Yeah, I've seen some of the Mylers, but all of them seem to be $150+ and I've never seen one used that I really liked. Plus, some of the places where I've priced customs, I can get what I'm wanting for $125-$150 LOL...
         
        08-03-2013, 10:45 AM
      #7
    Foal
    Thank you everyone for the great information!
         
        08-03-2013, 12:07 PM
      #8
    Green Broke
    I don't know much about anything, but I went with my 3 yr old from a snaffle to a mechanical hackamore to this:



    He rides really well in it except for one thing.....he doesn't flex well, like say for a one-rein-stop. I don't know if I should go back to the hackamore (which is turns and flexed in better than this) or go back to a regular snaffle (which I hate) or go to something Myler-esqe like you guys are talking about.

    I have have tried him in one of these earlier this spring but he couldn't keep the shanks out of his mouth:



    What would give us some flex and still be very mild?

    The reason I hate a regular snaffle is that I feel like I have a lot of play between my hands and the horse's mouth and it seems like it encourages them to raise their head instead of drop it. The first time he spooked and bolted and dumped me we were riding in a snaffle and I felt like I had little control. I wasn't in a situation to one-rein-stop because I was loosing my balance and probably would have come off anyway, but it was at that point I lost faith in the snaffle. I hate snaffles anyway, I have never liked riding in them or had a horse that didn't do better in something else.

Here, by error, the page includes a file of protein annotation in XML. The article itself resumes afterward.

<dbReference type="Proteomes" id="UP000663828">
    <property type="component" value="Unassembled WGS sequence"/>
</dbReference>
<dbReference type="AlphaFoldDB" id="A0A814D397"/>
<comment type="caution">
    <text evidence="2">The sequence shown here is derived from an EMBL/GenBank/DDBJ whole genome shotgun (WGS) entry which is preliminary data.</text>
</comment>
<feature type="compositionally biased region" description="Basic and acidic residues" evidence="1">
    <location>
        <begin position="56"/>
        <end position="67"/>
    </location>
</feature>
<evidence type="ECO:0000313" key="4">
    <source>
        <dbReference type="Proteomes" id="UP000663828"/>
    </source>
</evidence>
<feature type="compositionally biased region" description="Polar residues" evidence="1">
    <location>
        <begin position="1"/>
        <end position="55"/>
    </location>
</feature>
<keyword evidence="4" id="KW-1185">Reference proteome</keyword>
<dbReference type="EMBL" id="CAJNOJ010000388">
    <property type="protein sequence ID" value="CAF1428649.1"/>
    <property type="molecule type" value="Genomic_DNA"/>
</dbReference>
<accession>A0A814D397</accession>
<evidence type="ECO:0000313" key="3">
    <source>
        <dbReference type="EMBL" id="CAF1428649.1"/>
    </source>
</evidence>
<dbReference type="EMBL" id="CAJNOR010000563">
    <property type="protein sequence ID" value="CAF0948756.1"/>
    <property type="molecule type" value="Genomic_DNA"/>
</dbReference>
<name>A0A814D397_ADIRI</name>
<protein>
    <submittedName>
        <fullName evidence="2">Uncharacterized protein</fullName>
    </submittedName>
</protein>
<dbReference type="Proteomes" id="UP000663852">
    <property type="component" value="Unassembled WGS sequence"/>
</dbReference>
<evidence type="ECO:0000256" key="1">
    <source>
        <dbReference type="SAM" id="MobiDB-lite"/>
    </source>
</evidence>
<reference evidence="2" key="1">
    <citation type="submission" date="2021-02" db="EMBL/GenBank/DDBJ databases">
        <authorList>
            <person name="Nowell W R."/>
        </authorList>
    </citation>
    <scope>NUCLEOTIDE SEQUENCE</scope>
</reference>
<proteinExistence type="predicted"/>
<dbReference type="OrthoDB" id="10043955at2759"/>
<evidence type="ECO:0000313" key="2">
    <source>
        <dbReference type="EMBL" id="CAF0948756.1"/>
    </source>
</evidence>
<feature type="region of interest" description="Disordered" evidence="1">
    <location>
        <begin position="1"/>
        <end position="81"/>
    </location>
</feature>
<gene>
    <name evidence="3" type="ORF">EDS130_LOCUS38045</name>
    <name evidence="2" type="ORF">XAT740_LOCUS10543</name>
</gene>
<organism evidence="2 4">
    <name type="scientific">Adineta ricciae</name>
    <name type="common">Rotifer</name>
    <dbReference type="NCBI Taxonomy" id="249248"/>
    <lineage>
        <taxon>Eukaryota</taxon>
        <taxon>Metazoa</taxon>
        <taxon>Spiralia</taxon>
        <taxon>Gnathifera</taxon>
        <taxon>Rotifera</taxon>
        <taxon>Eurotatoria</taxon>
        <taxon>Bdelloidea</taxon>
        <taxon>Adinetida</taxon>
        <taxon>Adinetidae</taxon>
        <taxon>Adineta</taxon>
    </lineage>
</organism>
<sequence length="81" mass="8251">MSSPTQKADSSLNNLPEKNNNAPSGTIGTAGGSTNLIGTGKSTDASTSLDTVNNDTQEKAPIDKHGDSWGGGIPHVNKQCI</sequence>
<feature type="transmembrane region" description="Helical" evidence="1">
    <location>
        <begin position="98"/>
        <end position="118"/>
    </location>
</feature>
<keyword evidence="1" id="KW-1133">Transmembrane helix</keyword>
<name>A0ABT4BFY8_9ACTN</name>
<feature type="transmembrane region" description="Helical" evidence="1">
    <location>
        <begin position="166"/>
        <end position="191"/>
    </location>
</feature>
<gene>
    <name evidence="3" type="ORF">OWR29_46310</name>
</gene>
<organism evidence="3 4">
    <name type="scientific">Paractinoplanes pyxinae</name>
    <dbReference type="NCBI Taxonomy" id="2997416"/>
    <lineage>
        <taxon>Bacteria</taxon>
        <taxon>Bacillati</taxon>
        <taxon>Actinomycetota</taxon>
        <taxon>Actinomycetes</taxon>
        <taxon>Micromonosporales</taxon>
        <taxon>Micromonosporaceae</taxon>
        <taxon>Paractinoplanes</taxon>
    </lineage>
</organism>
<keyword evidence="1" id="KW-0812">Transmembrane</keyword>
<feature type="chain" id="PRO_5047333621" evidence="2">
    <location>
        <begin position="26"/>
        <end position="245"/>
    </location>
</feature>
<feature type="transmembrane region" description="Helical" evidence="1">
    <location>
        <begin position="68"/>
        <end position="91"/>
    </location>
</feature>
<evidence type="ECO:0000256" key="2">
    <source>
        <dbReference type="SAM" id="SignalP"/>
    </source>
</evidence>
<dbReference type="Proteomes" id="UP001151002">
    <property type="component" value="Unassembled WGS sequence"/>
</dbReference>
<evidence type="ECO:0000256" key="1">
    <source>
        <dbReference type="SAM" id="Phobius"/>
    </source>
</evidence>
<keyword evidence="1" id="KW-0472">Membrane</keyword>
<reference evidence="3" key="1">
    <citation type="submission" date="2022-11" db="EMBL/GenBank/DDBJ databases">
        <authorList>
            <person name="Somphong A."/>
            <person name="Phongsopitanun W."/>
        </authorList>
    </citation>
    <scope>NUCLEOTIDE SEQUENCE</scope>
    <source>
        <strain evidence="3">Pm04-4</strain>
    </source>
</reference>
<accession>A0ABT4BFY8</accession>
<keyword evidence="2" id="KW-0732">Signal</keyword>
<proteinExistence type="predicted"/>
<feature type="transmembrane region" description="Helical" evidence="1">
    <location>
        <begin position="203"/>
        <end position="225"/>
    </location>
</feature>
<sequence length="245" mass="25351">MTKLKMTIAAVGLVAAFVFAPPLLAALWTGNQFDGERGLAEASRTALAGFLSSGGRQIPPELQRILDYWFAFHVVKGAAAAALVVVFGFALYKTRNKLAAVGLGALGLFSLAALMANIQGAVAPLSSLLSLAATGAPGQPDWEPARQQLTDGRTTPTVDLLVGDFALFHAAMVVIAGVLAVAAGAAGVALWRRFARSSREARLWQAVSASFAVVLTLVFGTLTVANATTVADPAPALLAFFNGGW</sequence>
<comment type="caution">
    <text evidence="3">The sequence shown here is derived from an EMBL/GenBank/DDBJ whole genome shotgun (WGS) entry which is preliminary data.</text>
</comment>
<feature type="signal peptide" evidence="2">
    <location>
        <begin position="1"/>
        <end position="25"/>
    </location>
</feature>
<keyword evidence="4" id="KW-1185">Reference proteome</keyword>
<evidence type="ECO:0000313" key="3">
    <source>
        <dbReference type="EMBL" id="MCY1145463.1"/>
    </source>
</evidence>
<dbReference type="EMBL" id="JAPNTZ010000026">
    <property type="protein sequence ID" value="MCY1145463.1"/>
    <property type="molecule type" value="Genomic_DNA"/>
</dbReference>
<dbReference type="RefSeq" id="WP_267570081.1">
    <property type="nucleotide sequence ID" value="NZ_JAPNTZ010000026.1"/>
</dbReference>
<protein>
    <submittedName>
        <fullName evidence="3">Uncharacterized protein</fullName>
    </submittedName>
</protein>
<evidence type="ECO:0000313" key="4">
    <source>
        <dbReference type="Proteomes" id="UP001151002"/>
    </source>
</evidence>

So what do you guys think.....go back to the snaffle? Try a Myler-type bit? Maybe go back to the hackamore? (It's similar to a "little s" with a flat leather noseband). I would keep riding in that pudgy little curb but I can't seem to get him into a one-rein-stop as easily as before. And I kind of need that option if he spooks.
         
        08-03-2013, 02:00 PM
      #9
    Showing
    THR, there is no reason that you can't get good bend in your mullen mouth bit. He just has to learn the proper way to respond to the pressure from one rein.
         
        08-03-2013, 02:16 PM
      #10
    Foal
    Do you guys think this bit would have a milder effect than the first bit I posted? https://horseloverz.com/product/spec...oller-bit.html It's a dog bone mouthpiece, but I'm worried that it may give the 'nut cracker effect' like tom thumbs? Or would the roller prevent that?